Samuel Goldberg has been a Massachusetts criminal defense attorney for 20 years. Prior to that, he was a New York state prosecutor. He has published various articles regarding the practice of criminal law and frequently provides legal analysis on radio and television, appearing on outlets such as the Fox News Channel, Court TV, MSNBC and The BBC Network. To speak to Sam about a criminal matter call (617) 492 3000.

DANVERS JUVENILE IS CHARGED WITH THE MURDER OF HIGH SCHOOL TEACHER

If you were around Danvers Wednesday morning, you knew there was something very wrong. Schools were closed and all that was said was that there was a murder investigation taking place.

It turned out that the investigation was into the murder of 24-year-old math teacher Colleen Ritzer (hereinafter, the “Deceased”). Her body was found just after midnight in the woods near Danvers High School. Inside the school, in a second-floor bathroom, blood was found.

Soon, 14-year-old freshman Philip Chism (hereinafter, the “Defendant”) would be charged with her murder.

Police awareness that there might be trouble with the Defendant had actually started on Tuesday. He had been reported missing. Teammates say that he is the leading scorer on the JV soccer team, but he failed to make the team practice on Tuesday at 4 p.m. or a regular team dinner at 6 p.m. that is held at a teammate’s home.

Authorities searching for the Defendant alerted the public Tuesday evening that the teen had been last seen around 6:30 p.m. By 11:20 that night, police also got word that the Deceased had also disappeared.

Around 12:30am, the Defendant was spotted walking alongside a busy road in Topsfield. Detectives are said to have “interviewed” him and he was shortly arrested. The police have indicated that it was a combination of the Defendant’s own statements and video surveillance that led to his arrest. They claim that he murdered the Deceased with a box cutter and dumped her body where it was found in the woods.

By Wednesday afternoon, the Defendant had been arraigned in Salem District Court and held without bail. He is charged as an adult, facing a mandatory minimum sentence of life imprisonment without the chance of parole if convicted for the crime charged….Massachusetts Murder in the First Degree.

Attorney Sam’s Take On Juvenile Murder Investigations

First, let’s discuss the differences between a murder investigation when a juvenile is the suspect and when an adult is the suspect.

There are none.

Oh, there are a few more hoops that the police are expected to jump through when it comes to taking a statement like the one taken in this case. Other than that, a murder investigation is a murder investigation and you can be sure that the Commonwealth brings all it can to solve the case…and do so as quickly as possible. Especially when the homicide is sure to be a high profile one as this one was sure to be.

At this point, there is nothing indicating a motive and there has been very little evidence discussed in the media. We do know that there is apparently a video tape from surveillance cameras. We know that the Commonwealth indicates that said recording was part of the police decision to arrest the Defendant.

While we do know that the camera is being listed as evidence, we do not know what it actually shows. However, the Commonwealth indicates that the Deceased was killed inside the school, in a bathroom. One would imagine that there were no cameras in that bathroom. If the Commonwealth is correct, then it is unlikely that the actual killing of the Deceased appears on the video tape. At best, it would be the purported “dumping” of the body. Again, though, we do not know.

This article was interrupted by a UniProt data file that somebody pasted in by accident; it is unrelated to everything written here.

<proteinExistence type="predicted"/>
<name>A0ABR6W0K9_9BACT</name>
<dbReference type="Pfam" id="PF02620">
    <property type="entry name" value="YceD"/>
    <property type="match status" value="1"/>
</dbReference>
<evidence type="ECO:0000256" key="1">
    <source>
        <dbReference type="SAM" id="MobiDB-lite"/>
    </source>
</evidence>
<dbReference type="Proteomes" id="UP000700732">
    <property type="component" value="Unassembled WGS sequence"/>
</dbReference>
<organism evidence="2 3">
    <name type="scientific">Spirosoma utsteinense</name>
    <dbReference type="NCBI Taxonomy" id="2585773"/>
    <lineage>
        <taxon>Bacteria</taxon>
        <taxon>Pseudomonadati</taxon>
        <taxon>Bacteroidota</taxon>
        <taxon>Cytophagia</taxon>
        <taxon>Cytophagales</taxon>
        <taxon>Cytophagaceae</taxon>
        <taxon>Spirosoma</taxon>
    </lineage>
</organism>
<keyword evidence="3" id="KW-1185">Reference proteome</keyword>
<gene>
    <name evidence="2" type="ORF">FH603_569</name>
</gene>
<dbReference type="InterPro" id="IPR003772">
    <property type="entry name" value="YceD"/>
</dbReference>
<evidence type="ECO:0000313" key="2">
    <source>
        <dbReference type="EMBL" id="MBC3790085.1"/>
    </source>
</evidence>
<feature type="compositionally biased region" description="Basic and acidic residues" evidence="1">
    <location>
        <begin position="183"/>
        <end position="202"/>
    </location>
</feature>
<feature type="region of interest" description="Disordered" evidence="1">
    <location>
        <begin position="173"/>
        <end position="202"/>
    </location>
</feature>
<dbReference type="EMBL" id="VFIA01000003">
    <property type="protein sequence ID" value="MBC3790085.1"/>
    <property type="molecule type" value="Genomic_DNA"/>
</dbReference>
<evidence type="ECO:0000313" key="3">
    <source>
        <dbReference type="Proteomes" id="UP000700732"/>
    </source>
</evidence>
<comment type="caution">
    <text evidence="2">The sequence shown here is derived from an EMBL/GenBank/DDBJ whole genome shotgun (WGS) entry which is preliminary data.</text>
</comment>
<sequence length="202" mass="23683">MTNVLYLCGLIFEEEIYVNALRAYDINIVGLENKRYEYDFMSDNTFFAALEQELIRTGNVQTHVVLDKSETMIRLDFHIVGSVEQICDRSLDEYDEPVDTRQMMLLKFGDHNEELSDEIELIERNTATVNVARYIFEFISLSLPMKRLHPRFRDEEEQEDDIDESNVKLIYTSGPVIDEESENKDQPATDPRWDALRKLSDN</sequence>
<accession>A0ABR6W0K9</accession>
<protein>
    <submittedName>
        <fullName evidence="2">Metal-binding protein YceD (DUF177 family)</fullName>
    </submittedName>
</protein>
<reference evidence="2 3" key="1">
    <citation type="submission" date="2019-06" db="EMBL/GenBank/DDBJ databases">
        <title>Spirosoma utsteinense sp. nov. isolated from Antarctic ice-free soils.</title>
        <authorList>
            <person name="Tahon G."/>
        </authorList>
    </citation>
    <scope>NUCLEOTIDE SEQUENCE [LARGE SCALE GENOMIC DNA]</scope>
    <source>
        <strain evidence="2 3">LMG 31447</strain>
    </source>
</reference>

We do know that the police took a video statement of the Defendant. The circumstances of that interview, of course, we do not know…but should assume that the authorities did all that they could to make sure the results of that interview would not be suppressed. Yet, we cane expect that the interview, or interrogation, is likely to be challenged if defense counsel is knowledgeable. After all, what we are to expect is that the Defendant inculpated himself somehow. We do not know if his parents were present or even notified. We do know that the Defendant is 14 and was facing the onslaught of trained experience police professionals.

Although we cannot be sure, it seems like the Commonwealth will be relying heavily on that statement. If it should be suppressed, then there may no longer be a case against the Defendant for Murder in the First Degree.

The Defendant had best hope that he is able to procure the services of an experienced and talented criminal defense attorney. As I recently wrote in my chapter in a new book about handling gang-related crimes, as discussed in an earlier blog, there is a certain way defense counsel has to handle younger defendants. Trust is a key issue…even more so than with an adult client.

You may think that I am overly sympathetic to the Defendant and not sympathetic enough about the Deceased. By accounts she was a wonderful woman and teacher and, to be sure, her death is a tragedy however it happened. However, I have seen too many cases in which a rush to make an arrest traps someone who is not guilty of the crime. In a murder case, the stakes could not be higher.

I am also mindful of the fact that the Defendant, under our rule of law, is innocent until proven guilty.

Call me crazy, but I think that that has not been done yet. Further, I don’t think we honor the memory of the Deceased by convicting the wrong person.

To read the original stories upon this blog is based, please go http://usnews.nbcnews.com/_news/2013/10/23/21093182-14-year-old-danvers-student-charged-with-teachers-murder-based-on-video-statement?lite and http://www.cnn.com/2013/10/24/justice/massachusetts-danvers-school-killing/

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